Interesting stuff! I'm looking for good places to explore this fall - I'm a junior at Northwestern and now that I'm halfway through I'm realizing how little I have explored this great city. What is the environment at the restaurant like though? Some of my friends are certainly up for fine dining but don't necessarily have the money or interest (or palate for that matter) for a place like alinea. Is it dressy/up-scale or trendy and what is the price range? My friends probably don't want to blow $200 on a meal but if they're willing to spend over $120 at Japonais (and without drinks!) I don't see why that or more for better cuisine is too much to ask.

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  • 1 year later...

Two oenophile friends came over on Wednesday night--actually they were in Chicago to promote their wine publication (he is the editor, she the publisher) and wanted a respite from their travel and gargantuan meals they've been having as they travel from NY/Chicago/SF/Seattle etc. (they are from the UK where the magazine is published).

Thinking of Blue 13, I suggested we go to a local restaurant near our apartment for dinner. They heartily agreed, wanting a quiet, no fuss kind of night.

Being wine geeks from the UK, I thought they might enjoy a couple of American wines that might not be easy to find in the UK, so we brought along a 2006 Rhys Home Vineyard pinot, and a 1994 Ridge Monte Bello.

We started with the obligatory lobster pizza with a Vouvray they had on their list. Nice, appealing wine which went well with the pizza. The pizza was as always--fun, tasty, hot and delightful.

In looking at the menu, I didn't see an appetizer that I thought was a great pairing with the Rhys pinot...so I asked Dan (the host and co-owener) to ask Chef Curren if he might do something with the Amish chicken (maybe over a salad?) as an improv appetizer for the 4 of us. Dan immediately said he would ask the Chef; he came back in a minute and said it would be no problem.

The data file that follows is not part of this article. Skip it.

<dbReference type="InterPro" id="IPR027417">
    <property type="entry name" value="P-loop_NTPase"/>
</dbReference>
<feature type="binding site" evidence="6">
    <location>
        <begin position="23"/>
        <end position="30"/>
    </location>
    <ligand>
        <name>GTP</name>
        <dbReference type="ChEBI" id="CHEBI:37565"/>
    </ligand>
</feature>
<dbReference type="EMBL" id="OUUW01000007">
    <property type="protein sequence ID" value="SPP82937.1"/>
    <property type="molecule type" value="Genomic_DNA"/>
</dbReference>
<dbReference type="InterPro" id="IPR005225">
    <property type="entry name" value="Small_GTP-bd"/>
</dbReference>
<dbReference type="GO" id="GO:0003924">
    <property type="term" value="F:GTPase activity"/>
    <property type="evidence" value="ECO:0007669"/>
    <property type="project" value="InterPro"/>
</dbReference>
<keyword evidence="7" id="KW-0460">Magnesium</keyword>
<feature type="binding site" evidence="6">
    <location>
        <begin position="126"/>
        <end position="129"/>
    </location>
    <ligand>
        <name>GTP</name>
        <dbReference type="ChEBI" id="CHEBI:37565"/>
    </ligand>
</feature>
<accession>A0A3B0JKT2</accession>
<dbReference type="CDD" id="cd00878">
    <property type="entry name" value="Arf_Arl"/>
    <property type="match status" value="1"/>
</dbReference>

What came out was just great--a chicken roulade sort of Nicoise style--a roulade of chicken that the chef stuffed with a black olive tapenade, and asiago and pecorino cheeses. It was served alongside a tomato tartare with a "sunny side up" quail egg on top with a horseradish foam. It was delightful! A really perfect match with the pinot, which is almost Burgundian in style. The chicken with the new world pinot worked very well.

For the main course, I had mentioned the pork chop to Dan and thought it would pair well with the Ridge Monte Bello. But the chef had another idea, and it was a perfect pairing and was so good--it was a crispy pork belly served with a toasted brioche served alongside a bacon jam, blue cheese mousse, and a hydroponic watercress salad. "This is better than what you'll find at 95% of restaurants in town" I opined. "I think its better than 95% of what you'd find anywhere" said my friend, the editor. It really was great and it was a perfect pairing with the Ridge.

When we went in, we expected a regular meal which we would order off the menu. What evolved was what almost turned into a "quick fire challenge" and Chef really rose to the occasion, totally spontaneously! He and Dan couldn't have been more willing and enthusiastic to create something just for the occasion, even though we hadn't warned them!

My hat's off to these guys. I still think this is an undiscovered jewel and continue to be impressed with the chef's talent and creativity. We left the restaurant thrilled at a fun evening with really delicious food and fun wines. It turned into a beautiful food/wine pairing that shows what can happen when when a chef is willing to take a chance with the diners and the diners willing to take a chance on the chef. This one worked!